First fluorescent frog in the world found in South America

March 16, 2017 by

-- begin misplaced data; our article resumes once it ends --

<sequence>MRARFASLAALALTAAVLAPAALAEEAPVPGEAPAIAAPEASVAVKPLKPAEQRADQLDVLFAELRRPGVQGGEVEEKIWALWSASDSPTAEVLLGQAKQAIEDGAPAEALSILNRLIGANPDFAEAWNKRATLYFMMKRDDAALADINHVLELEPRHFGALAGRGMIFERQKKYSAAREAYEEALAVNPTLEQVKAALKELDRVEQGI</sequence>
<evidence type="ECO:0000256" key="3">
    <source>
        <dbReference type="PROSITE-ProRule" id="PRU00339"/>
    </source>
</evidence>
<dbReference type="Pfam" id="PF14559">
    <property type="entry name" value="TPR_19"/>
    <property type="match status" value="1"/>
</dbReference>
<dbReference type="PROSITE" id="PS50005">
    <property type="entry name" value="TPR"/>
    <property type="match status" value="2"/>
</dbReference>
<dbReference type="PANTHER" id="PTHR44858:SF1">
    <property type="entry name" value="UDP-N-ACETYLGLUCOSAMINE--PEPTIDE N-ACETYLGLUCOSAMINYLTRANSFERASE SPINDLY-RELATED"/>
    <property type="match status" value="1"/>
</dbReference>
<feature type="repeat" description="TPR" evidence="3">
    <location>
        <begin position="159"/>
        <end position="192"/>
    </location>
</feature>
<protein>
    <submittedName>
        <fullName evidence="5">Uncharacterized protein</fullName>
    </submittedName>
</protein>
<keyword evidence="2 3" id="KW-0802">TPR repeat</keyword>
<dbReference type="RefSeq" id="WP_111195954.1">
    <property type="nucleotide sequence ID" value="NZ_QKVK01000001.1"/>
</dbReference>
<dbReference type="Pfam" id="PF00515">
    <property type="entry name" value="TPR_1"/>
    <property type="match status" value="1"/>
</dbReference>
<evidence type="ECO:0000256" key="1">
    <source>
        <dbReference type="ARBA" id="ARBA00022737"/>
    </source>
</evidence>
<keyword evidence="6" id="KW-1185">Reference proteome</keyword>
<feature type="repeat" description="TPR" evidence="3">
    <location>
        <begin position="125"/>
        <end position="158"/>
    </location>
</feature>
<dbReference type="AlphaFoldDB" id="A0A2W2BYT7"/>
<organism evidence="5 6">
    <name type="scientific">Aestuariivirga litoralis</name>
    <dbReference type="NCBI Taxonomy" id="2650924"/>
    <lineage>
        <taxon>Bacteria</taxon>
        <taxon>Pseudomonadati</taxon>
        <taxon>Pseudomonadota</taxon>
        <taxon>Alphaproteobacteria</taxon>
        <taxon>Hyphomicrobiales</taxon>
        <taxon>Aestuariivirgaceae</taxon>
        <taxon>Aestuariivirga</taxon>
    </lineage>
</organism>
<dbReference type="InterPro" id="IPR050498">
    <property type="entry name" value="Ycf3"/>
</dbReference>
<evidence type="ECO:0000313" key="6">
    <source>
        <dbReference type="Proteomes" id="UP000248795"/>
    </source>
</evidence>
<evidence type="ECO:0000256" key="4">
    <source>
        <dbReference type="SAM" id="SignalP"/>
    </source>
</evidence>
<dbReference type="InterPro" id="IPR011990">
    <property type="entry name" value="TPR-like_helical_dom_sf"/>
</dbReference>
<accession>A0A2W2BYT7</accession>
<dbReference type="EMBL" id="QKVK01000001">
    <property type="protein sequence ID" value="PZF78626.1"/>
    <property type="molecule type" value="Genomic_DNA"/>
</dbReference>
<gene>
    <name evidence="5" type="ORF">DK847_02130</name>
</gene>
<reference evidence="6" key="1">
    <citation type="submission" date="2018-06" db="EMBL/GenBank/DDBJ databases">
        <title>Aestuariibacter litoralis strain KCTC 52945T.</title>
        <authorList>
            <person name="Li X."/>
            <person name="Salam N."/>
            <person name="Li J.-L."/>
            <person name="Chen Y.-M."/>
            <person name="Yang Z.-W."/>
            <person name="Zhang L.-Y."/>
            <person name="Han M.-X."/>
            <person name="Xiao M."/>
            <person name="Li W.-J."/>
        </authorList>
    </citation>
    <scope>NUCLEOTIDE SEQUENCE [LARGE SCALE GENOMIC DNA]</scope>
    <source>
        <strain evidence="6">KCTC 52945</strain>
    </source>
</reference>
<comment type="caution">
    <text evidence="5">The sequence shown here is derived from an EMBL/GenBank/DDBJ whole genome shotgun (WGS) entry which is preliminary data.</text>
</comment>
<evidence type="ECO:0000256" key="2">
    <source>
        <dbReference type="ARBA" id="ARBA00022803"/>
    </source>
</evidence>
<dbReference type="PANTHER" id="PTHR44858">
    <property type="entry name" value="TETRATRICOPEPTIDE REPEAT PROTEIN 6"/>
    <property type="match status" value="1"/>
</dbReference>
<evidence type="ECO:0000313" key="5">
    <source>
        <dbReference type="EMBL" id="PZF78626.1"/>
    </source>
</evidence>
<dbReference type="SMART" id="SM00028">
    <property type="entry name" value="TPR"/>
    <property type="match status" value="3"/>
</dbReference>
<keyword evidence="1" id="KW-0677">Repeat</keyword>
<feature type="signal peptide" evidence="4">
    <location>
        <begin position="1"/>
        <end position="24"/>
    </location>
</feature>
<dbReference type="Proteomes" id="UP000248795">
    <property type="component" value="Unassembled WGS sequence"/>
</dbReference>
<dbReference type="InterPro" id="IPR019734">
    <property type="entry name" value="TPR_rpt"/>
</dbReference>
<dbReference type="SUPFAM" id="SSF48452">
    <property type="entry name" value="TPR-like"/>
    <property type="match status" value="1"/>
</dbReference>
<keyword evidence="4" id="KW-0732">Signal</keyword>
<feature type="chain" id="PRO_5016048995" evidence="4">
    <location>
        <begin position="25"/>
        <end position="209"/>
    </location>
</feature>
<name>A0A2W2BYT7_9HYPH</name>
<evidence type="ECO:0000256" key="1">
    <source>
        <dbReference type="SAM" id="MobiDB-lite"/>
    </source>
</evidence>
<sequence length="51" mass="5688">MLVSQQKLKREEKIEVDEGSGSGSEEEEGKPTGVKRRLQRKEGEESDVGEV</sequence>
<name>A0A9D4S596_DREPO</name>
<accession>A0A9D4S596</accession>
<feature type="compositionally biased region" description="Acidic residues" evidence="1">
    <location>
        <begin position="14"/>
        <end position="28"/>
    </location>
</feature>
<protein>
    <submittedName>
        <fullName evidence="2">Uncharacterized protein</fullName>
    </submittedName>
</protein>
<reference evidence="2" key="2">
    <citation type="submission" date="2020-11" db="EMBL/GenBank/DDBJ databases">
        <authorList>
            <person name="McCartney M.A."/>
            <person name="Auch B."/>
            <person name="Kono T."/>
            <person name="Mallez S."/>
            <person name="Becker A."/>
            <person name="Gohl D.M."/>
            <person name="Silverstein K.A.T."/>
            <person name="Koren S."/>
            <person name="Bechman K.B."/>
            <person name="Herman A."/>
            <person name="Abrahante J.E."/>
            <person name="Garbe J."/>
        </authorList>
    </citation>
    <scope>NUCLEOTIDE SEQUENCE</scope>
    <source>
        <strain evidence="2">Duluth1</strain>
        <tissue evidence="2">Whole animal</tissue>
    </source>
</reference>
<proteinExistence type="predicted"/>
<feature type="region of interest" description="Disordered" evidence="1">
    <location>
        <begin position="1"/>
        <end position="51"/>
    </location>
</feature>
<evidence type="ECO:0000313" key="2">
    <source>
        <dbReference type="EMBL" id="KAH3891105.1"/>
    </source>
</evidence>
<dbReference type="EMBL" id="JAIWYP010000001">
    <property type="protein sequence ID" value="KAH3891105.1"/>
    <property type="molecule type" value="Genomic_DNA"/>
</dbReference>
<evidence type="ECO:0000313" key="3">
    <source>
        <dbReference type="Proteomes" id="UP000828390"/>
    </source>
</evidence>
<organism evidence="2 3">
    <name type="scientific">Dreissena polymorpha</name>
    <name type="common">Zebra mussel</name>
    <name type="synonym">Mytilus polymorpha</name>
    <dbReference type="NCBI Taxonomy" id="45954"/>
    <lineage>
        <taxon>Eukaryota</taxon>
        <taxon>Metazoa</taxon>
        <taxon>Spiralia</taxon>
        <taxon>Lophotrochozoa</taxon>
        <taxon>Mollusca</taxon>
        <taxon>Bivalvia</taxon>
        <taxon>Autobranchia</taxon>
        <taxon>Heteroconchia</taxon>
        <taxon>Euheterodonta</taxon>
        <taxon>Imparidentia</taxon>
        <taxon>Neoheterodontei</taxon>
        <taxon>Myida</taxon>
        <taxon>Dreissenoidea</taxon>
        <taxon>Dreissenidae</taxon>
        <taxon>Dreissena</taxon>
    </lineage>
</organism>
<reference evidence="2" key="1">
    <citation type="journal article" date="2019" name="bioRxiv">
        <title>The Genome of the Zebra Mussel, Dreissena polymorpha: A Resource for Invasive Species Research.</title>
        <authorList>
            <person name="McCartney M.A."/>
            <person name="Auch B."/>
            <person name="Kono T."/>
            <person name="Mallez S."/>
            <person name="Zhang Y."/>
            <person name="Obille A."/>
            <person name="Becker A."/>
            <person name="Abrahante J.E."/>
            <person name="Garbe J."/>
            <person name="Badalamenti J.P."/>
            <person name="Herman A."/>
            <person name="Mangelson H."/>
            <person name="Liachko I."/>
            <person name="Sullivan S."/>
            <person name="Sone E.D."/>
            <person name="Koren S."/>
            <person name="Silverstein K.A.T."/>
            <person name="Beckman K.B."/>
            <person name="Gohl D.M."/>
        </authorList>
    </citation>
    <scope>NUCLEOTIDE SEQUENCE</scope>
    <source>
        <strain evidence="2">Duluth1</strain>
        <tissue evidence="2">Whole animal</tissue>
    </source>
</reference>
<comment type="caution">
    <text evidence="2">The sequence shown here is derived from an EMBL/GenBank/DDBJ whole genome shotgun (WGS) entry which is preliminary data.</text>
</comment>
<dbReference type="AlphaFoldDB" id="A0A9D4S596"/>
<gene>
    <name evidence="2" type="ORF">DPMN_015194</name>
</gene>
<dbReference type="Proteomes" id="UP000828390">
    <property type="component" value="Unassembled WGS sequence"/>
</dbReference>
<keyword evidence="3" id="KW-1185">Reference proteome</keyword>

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Scientists found the first fluorescent frog in the world – by accident – in South America . Researchers at Buenos Aires’ Bernardino Rivadavia Natural Sciences Museum stumbled across the discovery while studying pigment in polka dot tree frogs, which are common in the continent. Beneath an ultraviolet (UV) light , the otherwise dull-colored frog glows bright blue and green. Fluorescence – or the ability to take in light at short wavelengths and re-emit it at longer wavelengths – is found in several ocean creatures but is incredibly rare on land. Only some scorpions and parrots were known to possess it until now, and this is the very first amphibian we’ve found that fluoresces. Scientists don’t really know why creatures are fluorescent; they could be communicating, attracting mates, or concealing themselves. Related: Biofluorescent sharks glow bright green in the depths of the sea The scientists initially thought the frog might glow a faint red because it contains the pigment biliverdin, which gives some some insects a slight red fluorescence. But when the researchers shone a UVA flashlight on polka dot tree frogs that came from the Santa Fe, Argentina area, they were amazed to see the brown-green frogs glow bright green and blue instead. The journal Proceedings of the National Academy of Sciences published their research on March 13. Study co-author Maria Gabriella Lagoria told Chemistry World, “This is very different from fluorophores found in other vertebrates, which are usually proteins or polyenic chains.” And there could be even more fluorescent frogs that we haven’t discovered yet. Co-author Julián Faivovich told Nature, “I’m really hoping that other colleagues will be very interested in this phenomenon, and they will start carrying a UV flashlight to the field.” He plans to seek fluorescence in 250 other tree frog species that have translucent skin like the polka dot tree frog. Via Nature and The Guardian Images via Carlos Taboada et al